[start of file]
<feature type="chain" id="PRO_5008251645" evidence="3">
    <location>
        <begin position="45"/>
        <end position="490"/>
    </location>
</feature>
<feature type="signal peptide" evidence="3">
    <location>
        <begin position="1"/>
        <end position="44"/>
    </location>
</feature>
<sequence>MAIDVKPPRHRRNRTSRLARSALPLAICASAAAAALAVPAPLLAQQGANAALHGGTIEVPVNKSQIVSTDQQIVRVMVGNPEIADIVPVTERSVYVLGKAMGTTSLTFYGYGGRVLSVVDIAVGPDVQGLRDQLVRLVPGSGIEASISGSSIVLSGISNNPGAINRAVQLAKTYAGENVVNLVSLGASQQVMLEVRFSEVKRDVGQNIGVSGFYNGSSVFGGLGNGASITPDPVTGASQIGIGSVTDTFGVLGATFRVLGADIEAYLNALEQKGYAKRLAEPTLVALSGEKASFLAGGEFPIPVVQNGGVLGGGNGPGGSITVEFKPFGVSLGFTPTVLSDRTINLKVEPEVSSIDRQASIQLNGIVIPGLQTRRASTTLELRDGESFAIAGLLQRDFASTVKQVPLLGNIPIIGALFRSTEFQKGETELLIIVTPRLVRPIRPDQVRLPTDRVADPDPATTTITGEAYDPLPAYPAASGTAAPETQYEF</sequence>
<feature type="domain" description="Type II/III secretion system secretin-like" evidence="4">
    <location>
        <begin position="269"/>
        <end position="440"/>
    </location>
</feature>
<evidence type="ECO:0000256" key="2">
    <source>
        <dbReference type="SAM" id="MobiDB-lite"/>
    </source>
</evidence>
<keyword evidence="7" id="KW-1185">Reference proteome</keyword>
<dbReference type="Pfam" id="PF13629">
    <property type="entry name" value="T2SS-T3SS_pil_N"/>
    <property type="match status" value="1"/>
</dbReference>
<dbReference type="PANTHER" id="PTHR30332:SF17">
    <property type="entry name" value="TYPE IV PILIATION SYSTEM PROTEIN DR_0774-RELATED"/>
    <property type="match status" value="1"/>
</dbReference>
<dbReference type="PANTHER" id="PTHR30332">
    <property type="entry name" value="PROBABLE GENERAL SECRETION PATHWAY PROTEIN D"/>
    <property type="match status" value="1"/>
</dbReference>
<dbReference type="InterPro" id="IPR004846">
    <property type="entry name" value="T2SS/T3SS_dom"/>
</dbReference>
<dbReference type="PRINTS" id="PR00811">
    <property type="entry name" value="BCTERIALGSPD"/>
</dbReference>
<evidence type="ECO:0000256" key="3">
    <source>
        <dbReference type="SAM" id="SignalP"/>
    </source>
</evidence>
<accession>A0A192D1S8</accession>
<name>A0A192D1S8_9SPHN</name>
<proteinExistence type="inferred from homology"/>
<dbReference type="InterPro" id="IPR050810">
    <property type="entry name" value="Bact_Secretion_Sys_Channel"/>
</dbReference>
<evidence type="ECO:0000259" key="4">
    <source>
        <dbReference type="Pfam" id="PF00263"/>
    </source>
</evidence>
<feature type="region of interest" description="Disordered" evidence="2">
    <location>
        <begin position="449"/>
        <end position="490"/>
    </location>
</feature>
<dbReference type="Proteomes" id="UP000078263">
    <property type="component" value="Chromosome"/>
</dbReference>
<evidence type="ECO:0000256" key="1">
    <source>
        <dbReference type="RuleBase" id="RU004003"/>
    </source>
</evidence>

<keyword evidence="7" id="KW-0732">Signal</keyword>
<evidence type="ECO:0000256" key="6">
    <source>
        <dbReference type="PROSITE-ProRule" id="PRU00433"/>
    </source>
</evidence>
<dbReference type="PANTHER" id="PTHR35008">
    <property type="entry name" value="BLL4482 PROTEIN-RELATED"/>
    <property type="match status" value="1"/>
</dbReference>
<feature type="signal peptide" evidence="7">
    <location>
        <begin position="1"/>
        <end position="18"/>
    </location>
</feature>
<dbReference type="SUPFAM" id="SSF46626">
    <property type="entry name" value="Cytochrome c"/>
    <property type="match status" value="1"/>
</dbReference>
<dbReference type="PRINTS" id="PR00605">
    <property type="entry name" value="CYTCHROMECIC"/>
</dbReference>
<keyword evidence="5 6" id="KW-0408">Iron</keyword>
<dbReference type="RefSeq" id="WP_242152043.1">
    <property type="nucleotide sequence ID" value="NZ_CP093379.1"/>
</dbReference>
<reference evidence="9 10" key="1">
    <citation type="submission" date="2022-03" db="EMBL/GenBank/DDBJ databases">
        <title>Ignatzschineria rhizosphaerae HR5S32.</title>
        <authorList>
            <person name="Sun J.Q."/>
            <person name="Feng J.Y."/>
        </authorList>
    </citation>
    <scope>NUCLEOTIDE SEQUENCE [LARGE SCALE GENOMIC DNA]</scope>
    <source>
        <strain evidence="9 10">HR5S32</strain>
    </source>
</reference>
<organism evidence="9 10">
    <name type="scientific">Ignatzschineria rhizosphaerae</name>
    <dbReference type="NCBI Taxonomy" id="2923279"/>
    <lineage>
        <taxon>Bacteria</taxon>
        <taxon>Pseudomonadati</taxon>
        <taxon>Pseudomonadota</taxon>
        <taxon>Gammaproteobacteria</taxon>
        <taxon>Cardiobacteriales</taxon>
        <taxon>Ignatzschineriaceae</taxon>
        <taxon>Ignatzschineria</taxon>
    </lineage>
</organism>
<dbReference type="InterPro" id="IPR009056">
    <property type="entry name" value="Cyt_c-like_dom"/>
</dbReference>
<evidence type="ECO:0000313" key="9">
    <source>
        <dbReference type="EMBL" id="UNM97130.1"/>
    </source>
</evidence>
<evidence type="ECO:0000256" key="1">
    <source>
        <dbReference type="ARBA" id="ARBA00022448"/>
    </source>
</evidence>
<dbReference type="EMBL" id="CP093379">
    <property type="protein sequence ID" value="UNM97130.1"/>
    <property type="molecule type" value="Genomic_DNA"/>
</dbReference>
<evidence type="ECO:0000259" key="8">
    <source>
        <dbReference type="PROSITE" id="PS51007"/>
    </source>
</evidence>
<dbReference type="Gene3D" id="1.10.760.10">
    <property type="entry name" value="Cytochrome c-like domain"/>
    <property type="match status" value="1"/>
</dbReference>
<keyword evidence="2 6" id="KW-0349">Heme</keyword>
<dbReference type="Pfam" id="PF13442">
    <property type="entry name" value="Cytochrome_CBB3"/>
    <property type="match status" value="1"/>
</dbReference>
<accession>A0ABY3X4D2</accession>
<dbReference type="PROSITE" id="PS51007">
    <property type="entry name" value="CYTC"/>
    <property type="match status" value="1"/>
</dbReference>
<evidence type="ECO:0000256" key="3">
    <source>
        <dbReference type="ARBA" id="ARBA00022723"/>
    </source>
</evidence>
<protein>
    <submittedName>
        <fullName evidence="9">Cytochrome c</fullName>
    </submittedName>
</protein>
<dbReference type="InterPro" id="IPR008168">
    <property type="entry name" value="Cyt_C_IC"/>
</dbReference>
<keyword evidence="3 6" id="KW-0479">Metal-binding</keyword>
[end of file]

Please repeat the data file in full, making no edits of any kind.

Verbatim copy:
<feature type="chain" id="PRO_5008251645" evidence="3">
    <location>
        <begin position="45"/>
        <end position="490"/>
    </location>
</feature>
<feature type="signal peptide" evidence="3">
    <location>
        <begin position="1"/>
        <end position="44"/>
    </location>
</feature>
<sequence>MAIDVKPPRHRRNRTSRLARSALPLAICASAAAAALAVPAPLLAQQGANAALHGGTIEVPVNKSQIVSTDQQIVRVMVGNPEIADIVPVTERSVYVLGKAMGTTSLTFYGYGGRVLSVVDIAVGPDVQGLRDQLVRLVPGSGIEASISGSSIVLSGISNNPGAINRAVQLAKTYAGENVVNLVSLGASQQVMLEVRFSEVKRDVGQNIGVSGFYNGSSVFGGLGNGASITPDPVTGASQIGIGSVTDTFGVLGATFRVLGADIEAYLNALEQKGYAKRLAEPTLVALSGEKASFLAGGEFPIPVVQNGGVLGGGNGPGGSITVEFKPFGVSLGFTPTVLSDRTINLKVEPEVSSIDRQASIQLNGIVIPGLQTRRASTTLELRDGESFAIAGLLQRDFASTVKQVPLLGNIPIIGALFRSTEFQKGETELLIIVTPRLVRPIRPDQVRLPTDRVADPDPATTTITGEAYDPLPAYPAASGTAAPETQYEF</sequence>
<feature type="domain" description="Type II/III secretion system secretin-like" evidence="4">
    <location>
        <begin position="269"/>
        <end position="440"/>
    </location>
</feature>
<evidence type="ECO:0000256" key="2">
    <source>
        <dbReference type="SAM" id="MobiDB-lite"/>
    </source>
</evidence>
<keyword evidence="7" id="KW-1185">Reference proteome</keyword>
<dbReference type="Pfam" id="PF13629">
    <property type="entry name" value="T2SS-T3SS_pil_N"/>
    <property type="match status" value="1"/>
</dbReference>
<dbReference type="PANTHER" id="PTHR30332:SF17">
    <property type="entry name" value="TYPE IV PILIATION SYSTEM PROTEIN DR_0774-RELATED"/>
    <property type="match status" value="1"/>
</dbReference>
<dbReference type="PANTHER" id="PTHR30332">
    <property type="entry name" value="PROBABLE GENERAL SECRETION PATHWAY PROTEIN D"/>
    <property type="match status" value="1"/>
</dbReference>
<dbReference type="InterPro" id="IPR004846">
    <property type="entry name" value="T2SS/T3SS_dom"/>
</dbReference>
<dbReference type="PRINTS" id="PR00811">
    <property type="entry name" value="BCTERIALGSPD"/>
</dbReference>
<evidence type="ECO:0000256" key="3">
    <source>
        <dbReference type="SAM" id="SignalP"/>
    </source>
</evidence>
<accession>A0A192D1S8</accession>
<name>A0A192D1S8_9SPHN</name>
<proteinExistence type="inferred from homology"/>
<dbReference type="InterPro" id="IPR050810">
    <property type="entry name" value="Bact_Secretion_Sys_Channel"/>
</dbReference>
<evidence type="ECO:0000259" key="4">
    <source>
        <dbReference type="Pfam" id="PF00263"/>
    </source>
</evidence>
<feature type="region of interest" description="Disordered" evidence="2">
    <location>
        <begin position="449"/>
        <end position="490"/>
    </location>
</feature>
<dbReference type="Proteomes" id="UP000078263">
    <property type="component" value="Chromosome"/>
</dbReference>
<evidence type="ECO:0000256" key="1">
    <source>
        <dbReference type="RuleBase" id="RU004003"/>
    </source>
</evidence>

<keyword evidence="7" id="KW-0732">Signal</keyword>
<evidence type="ECO:0000256" key="6">
    <source>
        <dbReference type="PROSITE-ProRule" id="PRU00433"/>
    </source>
</evidence>
<dbReference type="PANTHER" id="PTHR35008">
    <property type="entry name" value="BLL4482 PROTEIN-RELATED"/>
    <property type="match status" value="1"/>
</dbReference>
<feature type="signal peptide" evidence="7">
    <location>
        <begin position="1"/>
        <end position="18"/>
    </location>
</feature>
<dbReference type="SUPFAM" id="SSF46626">
    <property type="entry name" value="Cytochrome c"/>
    <property type="match status" value="1"/>
</dbReference>
<dbReference type="PRINTS" id="PR00605">
    <property type="entry name" value="CYTCHROMECIC"/>
</dbReference>
<keyword evidence="5 6" id="KW-0408">Iron</keyword>
<dbReference type="RefSeq" id="WP_242152043.1">
    <property type="nucleotide sequence ID" value="NZ_CP093379.1"/>
</dbReference>
<reference evidence="9 10" key="1">
    <citation type="submission" date="2022-03" db="EMBL/GenBank/DDBJ databases">
        <title>Ignatzschineria rhizosphaerae HR5S32.</title>
        <authorList>
            <person name="Sun J.Q."/>
            <person name="Feng J.Y."/>
        </authorList>
    </citation>
    <scope>NUCLEOTIDE SEQUENCE [LARGE SCALE GENOMIC DNA]</scope>
    <source>
        <strain evidence="9 10">HR5S32</strain>
    </source>
</reference>
<organism evidence="9 10">
    <name type="scientific">Ignatzschineria rhizosphaerae</name>
    <dbReference type="NCBI Taxonomy" id="2923279"/>
    <lineage>
        <taxon>Bacteria</taxon>
        <taxon>Pseudomonadati</taxon>
        <taxon>Pseudomonadota</taxon>
        <taxon>Gammaproteobacteria</taxon>
        <taxon>Cardiobacteriales</taxon>
        <taxon>Ignatzschineriaceae</taxon>
        <taxon>Ignatzschineria</taxon>
    </lineage>
</organism>
<dbReference type="InterPro" id="IPR009056">
    <property type="entry name" value="Cyt_c-like_dom"/>
</dbReference>
<evidence type="ECO:0000313" key="9">
    <source>
        <dbReference type="EMBL" id="UNM97130.1"/>
    </source>
</evidence>
<evidence type="ECO:0000256" key="1">
    <source>
        <dbReference type="ARBA" id="ARBA00022448"/>
    </source>
</evidence>
<dbReference type="EMBL" id="CP093379">
    <property type="protein sequence ID" value="UNM97130.1"/>
    <property type="molecule type" value="Genomic_DNA"/>
</dbReference>
<evidence type="ECO:0000259" key="8">
    <source>
        <dbReference type="PROSITE" id="PS51007"/>
    </source>
</evidence>
<dbReference type="Gene3D" id="1.10.760.10">
    <property type="entry name" value="Cytochrome c-like domain"/>
    <property type="match status" value="1"/>
</dbReference>
<keyword evidence="2 6" id="KW-0349">Heme</keyword>
<dbReference type="Pfam" id="PF13442">
    <property type="entry name" value="Cytochrome_CBB3"/>
    <property type="match status" value="1"/>
</dbReference>
<accession>A0ABY3X4D2</accession>
<dbReference type="PROSITE" id="PS51007">
    <property type="entry name" value="CYTC"/>
    <property type="match status" value="1"/>
</dbReference>
<evidence type="ECO:0000256" key="3">
    <source>
        <dbReference type="ARBA" id="ARBA00022723"/>
    </source>
</evidence>
<protein>
    <submittedName>
        <fullName evidence="9">Cytochrome c</fullName>
    </submittedName>
</protein>
<dbReference type="InterPro" id="IPR008168">
    <property type="entry name" value="Cyt_C_IC"/>
</dbReference>
<keyword evidence="3 6" id="KW-0479">Metal-binding</keyword>